In the News
Nurses in the United Kingdom (UK) have been buffeted in recent years by staffing shortages and restrictive National Health Service (NHS) pay policies that have led to declines in actual income when adjusted for inflation. Moreover, the nurse shortfall—estimated at 22,000 or nearly 10% of the workforce caring for adult patients in 2015—is expected to worsen as a result of a drop in applicants to nursing schools and the impact of the UK's so-called Brexit vote to quit the European Union (EU).
The NHS has traditionally relied on international recruitment—primarily from other EU nations—to alleviate nurse shortages in the UK. More than half of NHS organizations identified as vulnerable to workforce problems report post-Brexit declines in the number of EU nurses on their staffs. Alarming new data underscore this trend: between July 2016 and April 2017 the monthly number of EU nurses registering to work in the UK dropped by 96%.
Observers suggest this may be because of a lack of clarity on the right of EU nationals to join or remain in the UK nurse workforce. The uncertainty has been compounded by recent government proposals that fail to offer employment guarantees to EU nurses with less than five years of UK residency. Toughened language proficiency standards are also cited as a barrier for foreign nurses. The minimum score required as well as the academic style of tests from the International English Language Testing System has been criticized by senior nurses who argue for a lower passing grade to facilitate recruitment.
The number of EU students applying for UK nursing degree courses fell by 24% (400 people) between June 2016 and June 2017, and homegrown applications have declined by 19%. Academic leaders believe the latter may be due partly to the government's decision to discontinue NHS scholarships for nursing studies. Students must now cover approximately $11,700 in yearly tuition plus living costs through loans. Another factor possibly influencing nursing school application rates is a new apprenticeship option for those seeking to qualify as nursing associates.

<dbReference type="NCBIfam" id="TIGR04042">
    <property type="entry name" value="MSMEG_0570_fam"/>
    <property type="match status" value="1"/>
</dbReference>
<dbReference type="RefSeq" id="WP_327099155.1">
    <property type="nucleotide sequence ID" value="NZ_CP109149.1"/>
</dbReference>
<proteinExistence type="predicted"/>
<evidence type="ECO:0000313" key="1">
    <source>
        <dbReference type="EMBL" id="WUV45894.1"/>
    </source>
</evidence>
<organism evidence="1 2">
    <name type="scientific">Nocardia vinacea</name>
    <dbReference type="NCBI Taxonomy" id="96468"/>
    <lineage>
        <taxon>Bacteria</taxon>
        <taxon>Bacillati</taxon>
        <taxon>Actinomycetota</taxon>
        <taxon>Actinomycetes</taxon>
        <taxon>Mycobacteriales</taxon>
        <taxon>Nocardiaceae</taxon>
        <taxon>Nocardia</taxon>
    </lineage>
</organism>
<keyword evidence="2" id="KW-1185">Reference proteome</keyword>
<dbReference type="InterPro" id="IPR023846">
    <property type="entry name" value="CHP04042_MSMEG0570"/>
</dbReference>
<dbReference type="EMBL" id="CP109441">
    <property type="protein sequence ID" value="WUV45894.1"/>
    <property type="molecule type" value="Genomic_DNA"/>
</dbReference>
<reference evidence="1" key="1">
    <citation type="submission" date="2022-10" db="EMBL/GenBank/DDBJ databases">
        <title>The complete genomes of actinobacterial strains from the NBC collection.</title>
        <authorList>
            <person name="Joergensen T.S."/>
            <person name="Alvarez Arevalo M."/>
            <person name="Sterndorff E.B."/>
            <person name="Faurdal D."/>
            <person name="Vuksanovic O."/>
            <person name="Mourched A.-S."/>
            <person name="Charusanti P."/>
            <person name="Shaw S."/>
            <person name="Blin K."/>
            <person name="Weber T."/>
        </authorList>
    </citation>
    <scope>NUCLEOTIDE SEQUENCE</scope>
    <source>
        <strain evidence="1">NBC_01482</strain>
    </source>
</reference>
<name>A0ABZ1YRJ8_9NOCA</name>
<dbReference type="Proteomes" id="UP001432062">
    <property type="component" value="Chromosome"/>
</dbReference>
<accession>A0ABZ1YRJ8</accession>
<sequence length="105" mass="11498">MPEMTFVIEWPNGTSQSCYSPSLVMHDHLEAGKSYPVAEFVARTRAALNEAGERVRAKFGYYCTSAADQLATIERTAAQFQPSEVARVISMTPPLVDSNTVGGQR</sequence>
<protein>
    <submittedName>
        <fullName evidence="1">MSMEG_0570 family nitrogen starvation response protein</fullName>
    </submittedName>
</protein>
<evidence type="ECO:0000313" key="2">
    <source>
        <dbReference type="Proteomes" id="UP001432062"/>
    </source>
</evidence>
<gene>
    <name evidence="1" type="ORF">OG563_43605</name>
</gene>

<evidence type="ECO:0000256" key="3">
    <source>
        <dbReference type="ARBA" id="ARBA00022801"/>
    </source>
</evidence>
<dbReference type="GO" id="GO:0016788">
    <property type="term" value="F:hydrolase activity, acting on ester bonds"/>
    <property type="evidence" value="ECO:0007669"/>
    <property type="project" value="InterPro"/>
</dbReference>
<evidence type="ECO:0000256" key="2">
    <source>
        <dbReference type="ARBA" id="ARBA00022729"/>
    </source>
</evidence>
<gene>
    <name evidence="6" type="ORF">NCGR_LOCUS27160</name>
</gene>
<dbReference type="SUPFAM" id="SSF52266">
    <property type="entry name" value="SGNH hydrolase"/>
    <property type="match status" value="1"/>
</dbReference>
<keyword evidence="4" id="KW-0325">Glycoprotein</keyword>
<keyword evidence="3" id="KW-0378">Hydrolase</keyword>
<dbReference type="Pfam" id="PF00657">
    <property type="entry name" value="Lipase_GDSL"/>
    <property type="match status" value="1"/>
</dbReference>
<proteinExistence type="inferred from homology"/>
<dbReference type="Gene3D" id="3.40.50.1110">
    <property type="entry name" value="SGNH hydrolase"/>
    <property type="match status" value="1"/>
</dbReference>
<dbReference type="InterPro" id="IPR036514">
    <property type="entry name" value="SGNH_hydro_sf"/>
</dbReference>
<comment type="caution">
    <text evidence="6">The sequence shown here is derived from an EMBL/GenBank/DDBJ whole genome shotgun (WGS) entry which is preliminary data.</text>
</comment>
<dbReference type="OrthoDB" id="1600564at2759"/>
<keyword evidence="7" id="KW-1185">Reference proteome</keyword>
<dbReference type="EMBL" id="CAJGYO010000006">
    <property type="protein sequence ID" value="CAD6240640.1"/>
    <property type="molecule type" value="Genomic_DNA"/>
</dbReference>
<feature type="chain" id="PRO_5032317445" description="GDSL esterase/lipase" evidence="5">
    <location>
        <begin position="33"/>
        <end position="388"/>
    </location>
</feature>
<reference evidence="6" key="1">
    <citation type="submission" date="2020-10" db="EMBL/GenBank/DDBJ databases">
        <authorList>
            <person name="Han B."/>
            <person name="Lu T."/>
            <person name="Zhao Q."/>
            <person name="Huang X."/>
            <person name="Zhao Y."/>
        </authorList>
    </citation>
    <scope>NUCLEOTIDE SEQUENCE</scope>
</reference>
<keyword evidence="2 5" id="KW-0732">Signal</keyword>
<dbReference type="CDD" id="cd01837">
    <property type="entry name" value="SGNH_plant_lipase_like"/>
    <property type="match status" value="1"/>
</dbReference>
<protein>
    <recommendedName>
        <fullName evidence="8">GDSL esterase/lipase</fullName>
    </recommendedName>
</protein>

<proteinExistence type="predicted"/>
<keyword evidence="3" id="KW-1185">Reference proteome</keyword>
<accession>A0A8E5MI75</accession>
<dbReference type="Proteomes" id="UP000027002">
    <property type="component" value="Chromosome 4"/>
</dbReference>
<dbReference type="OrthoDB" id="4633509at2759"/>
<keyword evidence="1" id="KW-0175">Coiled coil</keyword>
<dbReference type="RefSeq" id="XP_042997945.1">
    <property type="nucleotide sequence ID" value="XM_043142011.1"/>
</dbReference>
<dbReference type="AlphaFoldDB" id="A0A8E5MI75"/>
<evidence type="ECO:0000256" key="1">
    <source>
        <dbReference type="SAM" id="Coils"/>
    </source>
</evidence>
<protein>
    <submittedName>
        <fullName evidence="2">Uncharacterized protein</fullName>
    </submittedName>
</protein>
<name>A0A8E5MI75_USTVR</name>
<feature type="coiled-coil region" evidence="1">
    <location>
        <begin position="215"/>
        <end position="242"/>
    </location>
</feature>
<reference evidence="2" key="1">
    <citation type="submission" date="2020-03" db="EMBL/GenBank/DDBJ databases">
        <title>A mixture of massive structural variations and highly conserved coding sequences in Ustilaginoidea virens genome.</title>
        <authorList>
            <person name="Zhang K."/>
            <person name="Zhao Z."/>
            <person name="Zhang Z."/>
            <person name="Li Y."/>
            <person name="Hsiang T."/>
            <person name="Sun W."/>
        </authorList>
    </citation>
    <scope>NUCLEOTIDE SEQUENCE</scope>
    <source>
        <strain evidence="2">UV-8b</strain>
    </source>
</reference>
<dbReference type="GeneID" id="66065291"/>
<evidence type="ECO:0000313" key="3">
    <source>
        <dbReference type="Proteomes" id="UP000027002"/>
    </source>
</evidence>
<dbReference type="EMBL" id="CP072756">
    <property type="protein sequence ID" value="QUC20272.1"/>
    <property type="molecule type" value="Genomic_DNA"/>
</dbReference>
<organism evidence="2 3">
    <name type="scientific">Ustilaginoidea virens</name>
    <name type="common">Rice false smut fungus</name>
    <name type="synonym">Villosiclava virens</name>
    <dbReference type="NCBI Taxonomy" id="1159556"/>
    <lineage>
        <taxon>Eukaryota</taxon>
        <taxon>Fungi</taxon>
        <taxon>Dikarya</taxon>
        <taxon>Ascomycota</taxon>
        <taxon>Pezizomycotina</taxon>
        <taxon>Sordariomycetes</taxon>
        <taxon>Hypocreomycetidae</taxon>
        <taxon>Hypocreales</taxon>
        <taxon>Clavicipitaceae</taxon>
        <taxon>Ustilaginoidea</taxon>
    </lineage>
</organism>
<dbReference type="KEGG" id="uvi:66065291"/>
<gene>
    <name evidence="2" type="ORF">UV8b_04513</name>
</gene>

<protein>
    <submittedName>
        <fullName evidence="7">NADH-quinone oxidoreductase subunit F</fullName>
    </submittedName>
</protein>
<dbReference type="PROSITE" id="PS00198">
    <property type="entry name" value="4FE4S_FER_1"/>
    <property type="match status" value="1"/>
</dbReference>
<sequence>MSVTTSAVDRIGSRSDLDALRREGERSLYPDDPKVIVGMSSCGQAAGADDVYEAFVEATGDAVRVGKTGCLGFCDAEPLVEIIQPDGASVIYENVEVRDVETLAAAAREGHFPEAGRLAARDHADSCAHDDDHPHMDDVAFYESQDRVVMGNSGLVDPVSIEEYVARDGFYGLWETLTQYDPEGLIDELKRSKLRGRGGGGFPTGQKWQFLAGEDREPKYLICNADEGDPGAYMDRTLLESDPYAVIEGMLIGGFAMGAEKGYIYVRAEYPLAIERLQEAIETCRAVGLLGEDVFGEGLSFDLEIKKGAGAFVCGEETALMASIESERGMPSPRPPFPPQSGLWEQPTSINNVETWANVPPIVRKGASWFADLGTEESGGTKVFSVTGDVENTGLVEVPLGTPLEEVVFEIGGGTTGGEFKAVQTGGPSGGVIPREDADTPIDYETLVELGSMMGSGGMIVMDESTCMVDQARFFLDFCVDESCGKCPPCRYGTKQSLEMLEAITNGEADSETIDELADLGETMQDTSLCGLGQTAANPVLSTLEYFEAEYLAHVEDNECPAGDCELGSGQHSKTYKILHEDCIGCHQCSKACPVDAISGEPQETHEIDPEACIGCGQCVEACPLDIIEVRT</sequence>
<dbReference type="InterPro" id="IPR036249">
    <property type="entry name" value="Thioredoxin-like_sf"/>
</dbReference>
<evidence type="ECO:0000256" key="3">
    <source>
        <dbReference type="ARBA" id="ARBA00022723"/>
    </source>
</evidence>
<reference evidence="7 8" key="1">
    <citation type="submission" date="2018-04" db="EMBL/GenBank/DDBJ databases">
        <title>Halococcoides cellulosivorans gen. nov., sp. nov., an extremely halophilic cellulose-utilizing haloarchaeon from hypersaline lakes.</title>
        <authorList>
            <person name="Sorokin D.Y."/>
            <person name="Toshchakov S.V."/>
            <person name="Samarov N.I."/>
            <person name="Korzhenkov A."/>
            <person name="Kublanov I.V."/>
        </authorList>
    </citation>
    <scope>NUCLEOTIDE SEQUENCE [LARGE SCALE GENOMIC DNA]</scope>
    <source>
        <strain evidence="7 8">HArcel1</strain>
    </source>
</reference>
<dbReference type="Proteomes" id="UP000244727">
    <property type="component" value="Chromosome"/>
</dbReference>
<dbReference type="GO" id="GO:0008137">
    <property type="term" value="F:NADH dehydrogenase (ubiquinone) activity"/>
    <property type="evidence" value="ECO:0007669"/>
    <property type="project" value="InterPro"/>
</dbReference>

Meanwhile, following a two-year pay freeze in 2010, the government's pay restraint policy for nurses and other public sector workers rumbles on with an unpopular 1% cap on annual pay increases. The Royal College of Nursing (RCN) contends that the cap has translated into a 14% pay cut over its six-year duration, owing to cost of living outpacing 1% salary increases. In July, the chief secretary to the treasury testified before the House of Commons that the government intends to continue the cap in the 2017–18 budget year as the “responsible thing to do” to ensure that recruitment and retention are balanced with sustainability.
In an unprecedented move, the RCN plans to poll members later this year on whether to take industrial action (such as a strike) on the pay issue—giving the government until the fall to lift the cap.
Although it's not a good time for an exodus, nurses are talking with their feet. Staffing and pay issues have sparked a wave of protests across the country this summer, and more UK nurses are leaving the profession than joining it, citing heavy workloads and eroding standards of care. This trend underscores the country's urgent need to retain its 37,400 EU nurses to help address shortfalls.—Stephanie Jones-Berry